When the whole statement intended to be made is satisfactory as to terms and length, it should be copied out on large note-sized paper, in a handwriting sufficiently bold to be easily read at a distance from the eye. The initial capital letters should be print capitals, so as to mark clearly the beginning of a new sentence. Up strokes and down strokes should be short, so that one line does not hang down into another, nor project above, causing confusion or entanglement of words. The paper used should be somewhat stiff, so that one page can be easily raised by itself. The writing should be on one side only The speaker or preacher should write out the copy himself. He will know better the words he himself has formed, and become so familiar with the text as to know it almost by heart. Finally, he should underline with a colored pencil such words or sentences on which the emphasis is to fall, just as the acting copy of a play is underscored. Then the speech is ready to be read. When the time comes to deliver it, the pages should be held in one hand, and by a careless movement let the auditors perceive that nothing is written at the back, and as each page is read it should be laid on a table at hand, so that the hearers may know that as the pages decrease the end of their detention draweth nigh. Now, a speech so prepared can be held at a distance from the reader. He will know at a glance the contents of the page, and the part marked for emphasis will tell him the important words. On reading the beginning of a sentence he will often know the rest, and feel himself free to look the audience in the face and use such gestures as the sentiment suggests. Additions or explanations—amplifications of phrases he may find needful, and illustrations will come into his mind—for which he has left himself time. By holding his thumb at the sentence where he commenced to interpolate, he can come back instantly to the place, and thus acquire a freedom and spontaneity of delivery more effective than ordinary extempore speeches, which lack vigor, relevance and brightness.
The Rev. Mr. Bellew, though a sonorous and eloquent preacher, delighted his congregation more by reading sermons than by preaching them. Mr. J. S. Laurie, in his Training of Teachers, says, 'Reading aloud, in any sense other than the mere naming of vocables, is an act of intelligence, and an act requiring an even higher intelligence as the subject-matter of what is read grows in subtlety and complexity. Even with the help of more disciplined and better-informed minds, very few of the middle and upper classes can read in a style that satisfies at once the understanding and the ear of a cultivated listener. Probably no accomplishment is more conclusive evidence that a boy has been educated than the power of reading well.' Good reading requires good judgment and good preparation, as oratory does. This means trouble, and trouble is not taken save by those whose aim is excellence. I remember a writer saying, 'I once spent the night with a clergyman, an old friend, who had the habit of reading his sermons. I asked him why he did so. He went on to give me the reasons, and became animated. "Well," said I, "I am tired to-night, but I have been very much interested in what you said. Nevertheless, if you had read your remarks I should have gone to sleep.'" That was because the rector was a mere conventional reader. Had he read his sermons as he would read a letter to his family giving them information of a legacy, each bequest to each person would be read with congratulatory emphasis, and none would go to sleep.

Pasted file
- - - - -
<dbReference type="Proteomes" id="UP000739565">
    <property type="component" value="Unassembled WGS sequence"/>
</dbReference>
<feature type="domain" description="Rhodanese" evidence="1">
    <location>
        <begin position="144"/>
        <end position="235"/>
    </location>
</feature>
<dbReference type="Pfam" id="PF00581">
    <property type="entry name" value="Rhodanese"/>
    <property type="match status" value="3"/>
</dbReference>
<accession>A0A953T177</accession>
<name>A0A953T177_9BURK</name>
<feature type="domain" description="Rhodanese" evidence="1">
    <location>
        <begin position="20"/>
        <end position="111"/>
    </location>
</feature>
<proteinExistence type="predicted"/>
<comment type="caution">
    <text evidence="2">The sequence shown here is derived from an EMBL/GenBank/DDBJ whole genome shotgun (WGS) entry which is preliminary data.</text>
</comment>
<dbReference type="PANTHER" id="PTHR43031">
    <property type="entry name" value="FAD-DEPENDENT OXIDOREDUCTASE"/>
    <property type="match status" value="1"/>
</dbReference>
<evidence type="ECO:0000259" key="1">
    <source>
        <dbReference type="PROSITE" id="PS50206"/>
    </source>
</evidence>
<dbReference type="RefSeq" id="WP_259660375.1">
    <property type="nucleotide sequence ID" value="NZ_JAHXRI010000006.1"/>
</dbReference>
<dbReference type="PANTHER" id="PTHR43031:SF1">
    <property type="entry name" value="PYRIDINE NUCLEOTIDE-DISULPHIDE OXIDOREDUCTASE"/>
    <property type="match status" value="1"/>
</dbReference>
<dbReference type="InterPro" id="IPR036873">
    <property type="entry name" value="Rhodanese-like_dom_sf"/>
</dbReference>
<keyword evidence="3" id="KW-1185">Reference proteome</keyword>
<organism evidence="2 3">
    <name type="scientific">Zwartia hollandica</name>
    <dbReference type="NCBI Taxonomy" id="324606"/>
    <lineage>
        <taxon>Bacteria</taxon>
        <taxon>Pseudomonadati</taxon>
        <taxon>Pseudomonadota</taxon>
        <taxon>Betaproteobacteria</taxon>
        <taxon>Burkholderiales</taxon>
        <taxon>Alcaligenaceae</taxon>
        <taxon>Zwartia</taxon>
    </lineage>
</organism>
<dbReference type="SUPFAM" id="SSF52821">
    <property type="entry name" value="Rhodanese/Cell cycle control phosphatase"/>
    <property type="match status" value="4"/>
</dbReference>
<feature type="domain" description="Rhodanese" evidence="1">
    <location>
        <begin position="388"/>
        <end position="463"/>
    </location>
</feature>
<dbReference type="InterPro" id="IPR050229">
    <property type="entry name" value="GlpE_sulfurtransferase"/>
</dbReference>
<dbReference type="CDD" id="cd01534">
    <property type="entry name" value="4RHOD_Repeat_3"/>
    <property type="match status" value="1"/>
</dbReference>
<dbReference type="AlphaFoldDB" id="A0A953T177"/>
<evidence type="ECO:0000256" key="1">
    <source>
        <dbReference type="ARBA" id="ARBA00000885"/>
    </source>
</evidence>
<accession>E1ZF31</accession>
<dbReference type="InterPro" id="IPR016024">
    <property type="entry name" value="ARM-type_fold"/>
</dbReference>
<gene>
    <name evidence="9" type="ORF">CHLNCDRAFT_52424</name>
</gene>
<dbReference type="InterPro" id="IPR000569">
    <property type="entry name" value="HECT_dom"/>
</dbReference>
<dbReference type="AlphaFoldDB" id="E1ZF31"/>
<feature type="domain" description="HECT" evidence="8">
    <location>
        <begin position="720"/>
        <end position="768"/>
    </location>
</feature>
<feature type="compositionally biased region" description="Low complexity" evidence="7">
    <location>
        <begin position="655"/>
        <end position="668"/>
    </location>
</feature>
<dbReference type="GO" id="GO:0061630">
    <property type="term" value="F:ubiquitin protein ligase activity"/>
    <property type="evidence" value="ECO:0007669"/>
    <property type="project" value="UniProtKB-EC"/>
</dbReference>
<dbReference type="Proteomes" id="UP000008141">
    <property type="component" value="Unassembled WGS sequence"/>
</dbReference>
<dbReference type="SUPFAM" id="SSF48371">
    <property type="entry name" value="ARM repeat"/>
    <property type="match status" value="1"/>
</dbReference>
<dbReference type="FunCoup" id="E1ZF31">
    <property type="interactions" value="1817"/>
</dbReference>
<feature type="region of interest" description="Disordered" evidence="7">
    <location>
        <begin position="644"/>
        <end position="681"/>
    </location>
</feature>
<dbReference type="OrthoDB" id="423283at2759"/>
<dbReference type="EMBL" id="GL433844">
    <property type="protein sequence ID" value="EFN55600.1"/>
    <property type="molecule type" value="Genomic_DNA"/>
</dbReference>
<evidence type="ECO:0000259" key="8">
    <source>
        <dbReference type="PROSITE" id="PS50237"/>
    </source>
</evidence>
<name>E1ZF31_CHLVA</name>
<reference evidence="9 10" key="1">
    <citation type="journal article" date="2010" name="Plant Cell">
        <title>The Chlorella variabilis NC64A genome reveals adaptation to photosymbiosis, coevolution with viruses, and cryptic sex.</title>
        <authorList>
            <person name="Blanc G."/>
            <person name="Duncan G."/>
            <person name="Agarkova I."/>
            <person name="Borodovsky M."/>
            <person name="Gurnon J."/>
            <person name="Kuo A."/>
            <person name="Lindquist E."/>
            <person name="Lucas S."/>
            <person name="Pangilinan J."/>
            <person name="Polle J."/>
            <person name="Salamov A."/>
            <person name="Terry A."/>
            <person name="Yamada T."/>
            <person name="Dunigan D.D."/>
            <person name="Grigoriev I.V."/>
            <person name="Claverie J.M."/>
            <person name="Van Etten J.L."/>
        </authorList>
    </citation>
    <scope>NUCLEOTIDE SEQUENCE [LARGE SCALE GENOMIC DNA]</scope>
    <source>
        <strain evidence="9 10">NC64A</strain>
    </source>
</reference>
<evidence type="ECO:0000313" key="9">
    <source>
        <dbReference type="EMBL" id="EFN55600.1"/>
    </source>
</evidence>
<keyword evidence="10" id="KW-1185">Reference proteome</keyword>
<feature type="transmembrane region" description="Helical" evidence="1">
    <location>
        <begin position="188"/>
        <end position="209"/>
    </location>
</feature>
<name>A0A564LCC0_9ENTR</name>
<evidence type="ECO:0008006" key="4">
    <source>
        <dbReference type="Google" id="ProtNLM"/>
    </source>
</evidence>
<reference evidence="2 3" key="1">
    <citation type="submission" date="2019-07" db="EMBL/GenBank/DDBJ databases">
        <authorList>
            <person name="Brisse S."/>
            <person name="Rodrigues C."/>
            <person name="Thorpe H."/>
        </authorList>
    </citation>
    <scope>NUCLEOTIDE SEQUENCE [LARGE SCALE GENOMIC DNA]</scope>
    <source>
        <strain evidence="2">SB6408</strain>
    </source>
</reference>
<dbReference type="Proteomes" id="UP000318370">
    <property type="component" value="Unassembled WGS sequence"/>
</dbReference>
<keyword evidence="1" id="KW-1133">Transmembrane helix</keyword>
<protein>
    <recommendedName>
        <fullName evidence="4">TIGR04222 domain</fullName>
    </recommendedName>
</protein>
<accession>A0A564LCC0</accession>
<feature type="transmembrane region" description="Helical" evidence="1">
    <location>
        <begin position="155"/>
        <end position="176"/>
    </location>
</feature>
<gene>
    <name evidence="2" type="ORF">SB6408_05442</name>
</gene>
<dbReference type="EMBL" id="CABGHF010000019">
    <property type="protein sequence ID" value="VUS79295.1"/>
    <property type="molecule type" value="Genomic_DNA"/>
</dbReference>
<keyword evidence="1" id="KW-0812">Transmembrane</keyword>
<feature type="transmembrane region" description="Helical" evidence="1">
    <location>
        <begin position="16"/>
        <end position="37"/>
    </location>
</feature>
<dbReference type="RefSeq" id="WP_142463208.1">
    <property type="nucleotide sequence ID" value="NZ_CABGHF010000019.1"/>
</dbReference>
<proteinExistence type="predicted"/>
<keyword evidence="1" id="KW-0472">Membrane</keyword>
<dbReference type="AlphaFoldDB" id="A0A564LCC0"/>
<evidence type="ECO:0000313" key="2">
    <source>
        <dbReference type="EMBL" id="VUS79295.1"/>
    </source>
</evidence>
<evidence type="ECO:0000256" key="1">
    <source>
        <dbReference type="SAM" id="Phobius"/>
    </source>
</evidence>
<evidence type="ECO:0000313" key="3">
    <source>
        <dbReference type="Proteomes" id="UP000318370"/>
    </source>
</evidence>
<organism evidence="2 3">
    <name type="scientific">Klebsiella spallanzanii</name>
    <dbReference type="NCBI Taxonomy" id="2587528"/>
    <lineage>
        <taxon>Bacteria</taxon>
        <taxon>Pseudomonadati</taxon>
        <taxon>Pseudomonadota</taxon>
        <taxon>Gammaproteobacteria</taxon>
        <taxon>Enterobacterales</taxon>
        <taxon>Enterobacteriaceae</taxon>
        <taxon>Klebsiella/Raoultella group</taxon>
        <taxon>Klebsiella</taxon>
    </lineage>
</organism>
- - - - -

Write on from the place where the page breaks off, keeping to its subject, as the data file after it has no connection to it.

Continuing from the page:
French and American audiences will accept written speeches. The French read like an oration. The speeches which stirred all the world in the French Convention were written and read. Some Americans abuse the privilege of reading in the Legislative Chamber, making their speeches too long for any human purpose, and so reading them that nobody listens, or ought to listen to them. The French read papers and make their addresses often too long for lasting impression, but then they do read them with an almost superhuman animation.
More From George Jacob Holyoake
- Born April 13, 1817 in Birmingham, UK and died on January 22nd, 1906.
- Was a British secularist, co-operator (The English Leader), and newspaper editor (Reasoner).